Project description:Competition for resources within a population can lead to niche partitioning between sexes, throughout ontogeny and among individuals, allowing con-specifics to co-exist. We aimed to quantify such partitioning in Antarctic fur seals, Arctocephalus gazella, breeding at South Georgia, which hosts ~95% of the world's population. Whiskers were collected from 20 adult males and 20 adult females and stable isotope ratios were quantified every 5?mm along the length of each whisker. Nitrogen isotope ratios (?15N) were used as proxies for trophic position and carbon isotope ratios (?13C) indicated foraging habitat. Sexual segregation was evident: ?13C values were significantly lower in males than females, indicating males spent more time foraging south of the Polar Front in maritime Antarctica. In males ?13C values declined with age, suggesting males spent more time foraging south throughout ontogeny. In females ?13C values revealed two main foraging strategies: 70% of females spent most time foraging south of the Polar Front and had similar ?15N values to males, while 30% of females spent most time foraging north of the Polar Front and had significantly higher ?15N values. This niche partitioning may relax competition and ultimately elevate population carrying capacity with implications for ecology, evolution and conservation.
Project description:Knowing the migratory movements and behaviour of baleen whales is fundamental to understanding their ecology. We compared ?15N and ?13C values in the skin of blue (Balaenoptera musculus), fin (Balaenoptera physalus) and sei (Balaenoptera borealis) whales sighted in the Azores in spring with the values of potential prey from different regions within the North Atlantic using Bayesian mixing models to investigate their trophic ecology and migration patterns. Fin whale ?15N values were higher than those recorded in blue and sei whales, reflecting feeding at higher trophic levels. Whales' skin ?15N and ?13C values did not reflect prey from high-latitude summer foraging grounds; instead mixing models identified tropical or subtropical regions as the most likely feeding areas for all species during winter and spring. Yet, differences in ?13C values among whale species suggest use of different regions within this range. Blue and sei whales primarily used resources from the Northwest African upwelling and pelagic tropical/subtropical regions, while fin whales fed off Iberia. However, determining feeding habitats from stable isotope values remains difficult. In conclusion, winter feeding appears common among North Atlantic blue, fin and sei whales, and may play a crucial role in determining their winter distribution. A better understanding of winter feeding behaviour is therefore fundamental for the effective conservation of these species.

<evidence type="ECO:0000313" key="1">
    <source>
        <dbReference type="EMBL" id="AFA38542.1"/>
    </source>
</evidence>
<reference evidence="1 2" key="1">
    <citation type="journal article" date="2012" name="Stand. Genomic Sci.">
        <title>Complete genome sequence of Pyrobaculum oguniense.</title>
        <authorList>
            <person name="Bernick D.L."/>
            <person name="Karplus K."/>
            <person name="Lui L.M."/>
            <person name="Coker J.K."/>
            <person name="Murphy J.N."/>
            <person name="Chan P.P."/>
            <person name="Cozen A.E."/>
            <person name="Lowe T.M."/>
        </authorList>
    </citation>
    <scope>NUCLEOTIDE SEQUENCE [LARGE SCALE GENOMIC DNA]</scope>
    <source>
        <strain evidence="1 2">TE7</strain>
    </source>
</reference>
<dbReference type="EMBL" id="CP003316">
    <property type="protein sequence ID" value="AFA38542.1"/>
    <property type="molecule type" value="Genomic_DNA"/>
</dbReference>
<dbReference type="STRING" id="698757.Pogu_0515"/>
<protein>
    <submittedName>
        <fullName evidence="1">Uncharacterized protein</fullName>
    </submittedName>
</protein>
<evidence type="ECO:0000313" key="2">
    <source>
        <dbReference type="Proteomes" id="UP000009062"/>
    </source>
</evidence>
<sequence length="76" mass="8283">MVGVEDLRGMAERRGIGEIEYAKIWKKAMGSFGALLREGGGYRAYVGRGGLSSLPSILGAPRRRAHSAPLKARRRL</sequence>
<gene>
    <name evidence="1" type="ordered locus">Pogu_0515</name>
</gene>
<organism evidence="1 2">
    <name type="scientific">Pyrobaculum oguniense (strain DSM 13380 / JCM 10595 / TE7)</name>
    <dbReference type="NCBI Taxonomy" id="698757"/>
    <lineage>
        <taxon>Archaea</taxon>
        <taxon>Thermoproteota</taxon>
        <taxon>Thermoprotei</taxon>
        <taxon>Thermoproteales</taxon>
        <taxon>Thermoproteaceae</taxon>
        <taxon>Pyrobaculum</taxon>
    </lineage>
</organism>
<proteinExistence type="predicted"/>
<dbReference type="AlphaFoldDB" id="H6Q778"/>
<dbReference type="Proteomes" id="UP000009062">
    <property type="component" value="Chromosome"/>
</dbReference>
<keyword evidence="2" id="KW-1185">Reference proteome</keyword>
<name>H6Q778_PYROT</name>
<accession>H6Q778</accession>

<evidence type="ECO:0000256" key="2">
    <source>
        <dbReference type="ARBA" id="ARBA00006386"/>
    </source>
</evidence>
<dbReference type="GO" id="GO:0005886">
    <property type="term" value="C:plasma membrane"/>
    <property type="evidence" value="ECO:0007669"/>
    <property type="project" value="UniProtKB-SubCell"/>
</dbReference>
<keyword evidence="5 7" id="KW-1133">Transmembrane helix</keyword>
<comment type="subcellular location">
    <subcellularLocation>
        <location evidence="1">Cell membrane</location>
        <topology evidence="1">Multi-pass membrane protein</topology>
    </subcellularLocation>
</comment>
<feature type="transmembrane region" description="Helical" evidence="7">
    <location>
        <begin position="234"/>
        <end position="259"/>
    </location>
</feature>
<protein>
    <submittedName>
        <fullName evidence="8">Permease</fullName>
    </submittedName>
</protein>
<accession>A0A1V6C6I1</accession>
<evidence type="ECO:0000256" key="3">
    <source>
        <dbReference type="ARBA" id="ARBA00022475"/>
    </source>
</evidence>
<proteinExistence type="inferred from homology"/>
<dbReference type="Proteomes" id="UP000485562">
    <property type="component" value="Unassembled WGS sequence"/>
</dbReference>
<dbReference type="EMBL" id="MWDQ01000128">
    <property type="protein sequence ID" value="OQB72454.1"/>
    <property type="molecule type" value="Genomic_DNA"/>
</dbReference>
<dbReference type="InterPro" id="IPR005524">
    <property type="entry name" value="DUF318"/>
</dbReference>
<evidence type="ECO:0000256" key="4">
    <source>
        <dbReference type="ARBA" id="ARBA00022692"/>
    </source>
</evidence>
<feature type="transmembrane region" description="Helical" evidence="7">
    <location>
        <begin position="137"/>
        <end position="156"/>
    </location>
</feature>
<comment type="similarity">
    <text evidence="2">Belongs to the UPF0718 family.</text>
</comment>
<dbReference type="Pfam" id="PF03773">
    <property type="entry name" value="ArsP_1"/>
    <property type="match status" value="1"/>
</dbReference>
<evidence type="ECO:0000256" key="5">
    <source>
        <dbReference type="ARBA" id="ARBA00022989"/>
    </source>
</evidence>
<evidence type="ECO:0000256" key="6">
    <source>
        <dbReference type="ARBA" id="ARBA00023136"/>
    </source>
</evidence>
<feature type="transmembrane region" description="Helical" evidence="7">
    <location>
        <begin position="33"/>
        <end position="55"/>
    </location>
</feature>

Project description:To complement literature-based historical knowledge of the eating habits of 17th- and 18th-century Japan, we analysed carbon and nitrogen isotope ratios (?13C and ?15N, respectively) of human hairs embedded in cover paper of Japanese books printed during 1690s-1890s, taking regional and temporal variations into consideration. We purchased 24 book sets from second-hand book markets. Twenty-three sets contained enough human hairs, which were non-destructively extracted from the thick, recycled paper of the book covers and used to measure the ?13C and ?15N values, found to be identical within each book set. Relatively low ?13C values and high ?15N values suggested that people depended on rice, C3 vegetables, and fish, more exclusively than contemporary Japanese people. The relatively high ?13C values found in Edo (Tokyo) might be associated with the preference for C4 millets by Edo people as a measure against beriberi (locally recognised as the Edo affliction). The ?15N values gradually increased over 200 years, indicating an increase in the contribution of marine fish both as food and fertiliser for rice fields as suggested by literature-based studies. Further collection of hairs from books will enable a thorough examination of regional and temporal variations to better understand the pre-globalised food culture.